alexa Characterization of N-palmitoylated human growth hormone by in situ liquid-liquid extraction and MALDI tandem mass spectrometry.
Bioinformatics & Systems Biology

Bioinformatics & Systems Biology

Journal of Glycomics & Lipidomics

Author(s): Sachon E, Nielsen PF, Jensen ON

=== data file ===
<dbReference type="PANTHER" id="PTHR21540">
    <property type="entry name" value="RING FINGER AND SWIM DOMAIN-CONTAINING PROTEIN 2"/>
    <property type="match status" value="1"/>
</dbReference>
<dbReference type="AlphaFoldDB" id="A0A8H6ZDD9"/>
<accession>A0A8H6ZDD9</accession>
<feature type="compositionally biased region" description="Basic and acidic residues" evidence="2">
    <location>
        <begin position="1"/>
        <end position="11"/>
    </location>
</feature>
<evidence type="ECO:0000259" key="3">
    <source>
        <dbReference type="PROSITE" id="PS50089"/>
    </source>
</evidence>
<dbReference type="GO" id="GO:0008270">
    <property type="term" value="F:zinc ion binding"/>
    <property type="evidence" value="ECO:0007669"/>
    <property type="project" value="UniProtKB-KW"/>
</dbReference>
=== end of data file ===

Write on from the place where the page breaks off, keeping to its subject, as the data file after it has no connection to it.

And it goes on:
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Abstract Acylation is a common post-translational modification found in secreted proteins and membrane-associated proteins, including signal transducing and regulatory proteins. Acylation is also explored in the pharmaceutical and biotechnology industry to increase the stability and lifetime of protein-based products. The presence of acyl moieties in proteins and peptides affects the physico-chemical properties of these species, thereby modulating protein stability, function, localization and molecular interactions. Characterization of protein acylation is a challenging analytical task, which includes the precise definition of the acylation sites in proteins and determination of the identity and molecular heterogeneity of the acyl moiety at each individual site. In this study, we generated a chemically modified human growth hormone (hGH) by incorporation of a palmitoyl moiety on the N(epsilon) group of a lysine residue. Monoacylation of the hGH protein was confirmed by determination of the intact molecular weight by mass spectrometry. Detailed analysis of protein acylation was achieved by analysis of peptides derived from hGH by protease treatment. However, peptide mass mapping by MALDI MS using trypsin and AspN proteases and standard sample preparation methods did not reveal any palmitoylated peptides. In contrast, in situ liquid-liquid extraction (LLE) performed directly on the MALDI MS metal target enabled detection of acylated peptide candidates by MALDI MS and demonstrated that hGH was N-palmitoylated at multiple lysine residues. MALDI MS and MS/MS analysis of the modified peptides mapped the N-palmitoylation sites to Lys158, Lys172 and Lys140 or Lys145. This study demonstrates the utility of LLE/MALDI MS/MS for mapping and characterization of acylation sites in proteins and peptides and the importance of optimizing sample preparation methods for mass spectrometry-based determination of substoichiometric, multi-site protein modifications. This article was published in J Mass Spectrom and referenced in Journal of Glycomics & Lipidomics

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